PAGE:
Little has been written on the question before us, and so before we proceed to an examination of whatever authority there is on the subject, it will be helpful to place the problem in its proper posture. Stripped to its essentials the question is: Has Congress, by enacting a statute governing denaturalization, proscribed the power of a naturalizing court of proper jurisdiction to set aside, vacate, and assign for rehearing its own order of naturalization within the same term of court, in the same manner, and on the same grounds as any other of its judgments similarly assailed?

There are certain basic fundamentals with which we should first acquaint ourselves. These are:

(1) An order of naturalization is like any other judgment of the court issuing the order. 7

(2) Judgments of a court of record are applicable. 8

(3) Under proper circumstances judgments of a court of record are subject to being opened up, modified, corrected, set aside, and vacated. 9 The power of a court to so act, though much modified today by statute, existed at common law 10 and has always been exercised in the judicial discretion of such court. 11

(4) The proceeding to vacate a judgment, especially when made within the same term of court, is generally regarded as a further proceeding in the same action. 12

(5) A statutory remedy is to be considered as cumulative of existing common law remedies, unless the contrary is so declared in express terms or by necessary implication. 13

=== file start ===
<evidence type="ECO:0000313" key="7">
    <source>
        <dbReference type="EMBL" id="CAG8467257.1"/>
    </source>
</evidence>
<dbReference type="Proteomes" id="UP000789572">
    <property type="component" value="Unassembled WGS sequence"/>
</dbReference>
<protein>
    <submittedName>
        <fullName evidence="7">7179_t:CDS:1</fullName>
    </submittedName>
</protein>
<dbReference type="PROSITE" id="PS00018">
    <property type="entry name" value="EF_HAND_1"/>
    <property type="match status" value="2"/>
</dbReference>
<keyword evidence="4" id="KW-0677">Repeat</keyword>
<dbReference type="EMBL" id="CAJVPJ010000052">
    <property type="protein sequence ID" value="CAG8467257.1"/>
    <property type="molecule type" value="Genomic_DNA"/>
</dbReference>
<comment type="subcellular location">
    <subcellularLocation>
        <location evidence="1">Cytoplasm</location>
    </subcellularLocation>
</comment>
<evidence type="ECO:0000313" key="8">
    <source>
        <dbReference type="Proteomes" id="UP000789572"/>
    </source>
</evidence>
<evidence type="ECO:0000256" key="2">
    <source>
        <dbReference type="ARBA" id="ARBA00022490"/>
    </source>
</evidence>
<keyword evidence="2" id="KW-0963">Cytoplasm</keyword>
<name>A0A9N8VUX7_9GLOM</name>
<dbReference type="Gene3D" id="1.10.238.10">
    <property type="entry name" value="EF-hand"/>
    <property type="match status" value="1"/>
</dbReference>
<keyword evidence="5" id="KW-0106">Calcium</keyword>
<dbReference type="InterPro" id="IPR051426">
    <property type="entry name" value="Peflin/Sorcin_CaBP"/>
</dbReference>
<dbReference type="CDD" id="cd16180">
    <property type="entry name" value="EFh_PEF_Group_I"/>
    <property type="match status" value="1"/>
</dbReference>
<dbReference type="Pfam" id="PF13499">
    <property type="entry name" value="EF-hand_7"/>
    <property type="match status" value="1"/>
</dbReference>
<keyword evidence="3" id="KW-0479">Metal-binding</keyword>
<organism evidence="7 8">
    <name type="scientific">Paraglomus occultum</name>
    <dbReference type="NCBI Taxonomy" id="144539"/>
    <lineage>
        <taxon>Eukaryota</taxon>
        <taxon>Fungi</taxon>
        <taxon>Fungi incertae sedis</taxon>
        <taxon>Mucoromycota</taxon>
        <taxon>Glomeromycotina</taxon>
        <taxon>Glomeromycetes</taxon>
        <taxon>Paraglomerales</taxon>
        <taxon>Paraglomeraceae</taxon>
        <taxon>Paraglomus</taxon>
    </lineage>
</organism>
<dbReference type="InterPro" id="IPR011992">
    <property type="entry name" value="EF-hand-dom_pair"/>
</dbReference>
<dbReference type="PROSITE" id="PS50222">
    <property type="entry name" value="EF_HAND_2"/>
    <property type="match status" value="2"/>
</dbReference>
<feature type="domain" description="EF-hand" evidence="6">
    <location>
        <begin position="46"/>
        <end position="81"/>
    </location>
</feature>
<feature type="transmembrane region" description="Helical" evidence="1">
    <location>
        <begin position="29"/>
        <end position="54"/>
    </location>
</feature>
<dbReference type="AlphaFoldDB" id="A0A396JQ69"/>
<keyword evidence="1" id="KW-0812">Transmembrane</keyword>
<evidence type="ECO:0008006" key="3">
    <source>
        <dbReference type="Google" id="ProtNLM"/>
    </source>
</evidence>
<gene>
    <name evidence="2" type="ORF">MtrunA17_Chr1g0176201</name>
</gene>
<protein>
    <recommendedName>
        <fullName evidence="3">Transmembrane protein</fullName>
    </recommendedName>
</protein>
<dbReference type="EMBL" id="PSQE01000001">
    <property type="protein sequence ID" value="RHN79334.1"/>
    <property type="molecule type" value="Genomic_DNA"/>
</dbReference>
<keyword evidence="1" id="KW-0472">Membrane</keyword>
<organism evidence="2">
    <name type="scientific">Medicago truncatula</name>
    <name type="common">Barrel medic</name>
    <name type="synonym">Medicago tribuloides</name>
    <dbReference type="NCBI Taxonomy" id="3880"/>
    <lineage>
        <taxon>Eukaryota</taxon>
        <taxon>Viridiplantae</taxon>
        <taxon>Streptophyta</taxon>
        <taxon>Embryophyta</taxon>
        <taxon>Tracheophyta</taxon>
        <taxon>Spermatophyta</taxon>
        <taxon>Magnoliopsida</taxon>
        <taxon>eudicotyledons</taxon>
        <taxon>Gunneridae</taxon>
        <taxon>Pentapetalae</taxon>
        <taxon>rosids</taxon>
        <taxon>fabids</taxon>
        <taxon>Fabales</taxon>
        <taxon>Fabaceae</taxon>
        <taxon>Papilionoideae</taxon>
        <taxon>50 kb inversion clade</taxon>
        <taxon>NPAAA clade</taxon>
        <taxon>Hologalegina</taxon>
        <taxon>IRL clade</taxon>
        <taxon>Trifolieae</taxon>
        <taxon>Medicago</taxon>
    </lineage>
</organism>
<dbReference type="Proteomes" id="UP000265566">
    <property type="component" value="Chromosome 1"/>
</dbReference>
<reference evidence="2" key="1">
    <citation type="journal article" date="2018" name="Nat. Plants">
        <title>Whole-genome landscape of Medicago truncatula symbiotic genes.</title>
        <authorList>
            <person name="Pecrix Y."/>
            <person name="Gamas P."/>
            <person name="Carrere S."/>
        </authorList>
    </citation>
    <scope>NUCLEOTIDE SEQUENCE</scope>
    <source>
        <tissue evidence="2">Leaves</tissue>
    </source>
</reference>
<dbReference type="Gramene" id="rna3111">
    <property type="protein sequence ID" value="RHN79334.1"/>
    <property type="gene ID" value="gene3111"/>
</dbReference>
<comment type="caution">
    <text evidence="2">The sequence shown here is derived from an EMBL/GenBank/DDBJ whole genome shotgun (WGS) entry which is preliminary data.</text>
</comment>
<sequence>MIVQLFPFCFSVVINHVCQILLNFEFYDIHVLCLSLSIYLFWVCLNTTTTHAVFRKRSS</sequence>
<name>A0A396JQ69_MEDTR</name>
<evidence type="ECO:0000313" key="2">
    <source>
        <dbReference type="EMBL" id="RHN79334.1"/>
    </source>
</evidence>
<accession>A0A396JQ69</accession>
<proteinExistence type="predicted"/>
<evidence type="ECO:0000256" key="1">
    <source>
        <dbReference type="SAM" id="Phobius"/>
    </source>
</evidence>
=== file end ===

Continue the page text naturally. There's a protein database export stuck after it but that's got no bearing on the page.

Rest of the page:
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From the foregoing it would appear, therefore, that independently of any decisional law, the Circuit Court for Frederick County, Maryland, has the power to set aside and vacate its own naturalization order within the same term of court in the same way that it may set aside and vacate any other of its judgments. But the appellee insists that section 338 of the Nationality Act of 1940 as well as its predecessor were clearly intended by Congress to be exclusive of all other pre-existing methods of denaturalization. With but one exception, however, (United States ex rel. Volpe v. Jordan), 14 none of the cases cited by him refer to the situation here but rather to a proceeding in which the Government has avowedly sought its authority to act from either section 15 of the 1906 Act or section 338 of the current Act. Of course the broad language gleaned from these cases supports the proposition that there must be strict compliance with the statute. There is no question that Congress so intended. But it is self evident that these cases cannot be used as authority on the present question, especially in view of the fact that in none of them does the government contend, even though it may have failed to comply with the statutory conditions for denaturalization, that the authority to proceed as it did could be found elsewhere. Furthermore, as far as we have been able to ascertain, in none of these cases was the attempted denaturalization instituted in the court issuing the naturalization order within the same term that the order was issued, as a part of the original proceeding, rather than as a separate proceeding under the statute. Likewise, appellee, in taking issue with the appellants' statement to the effect that the legislative history affords us little help in determining the intent of Congress, alludes to language in committee reports, statements of Cabinet Officers, and a statement made on the floor of the house, which gives as little support for his position as is...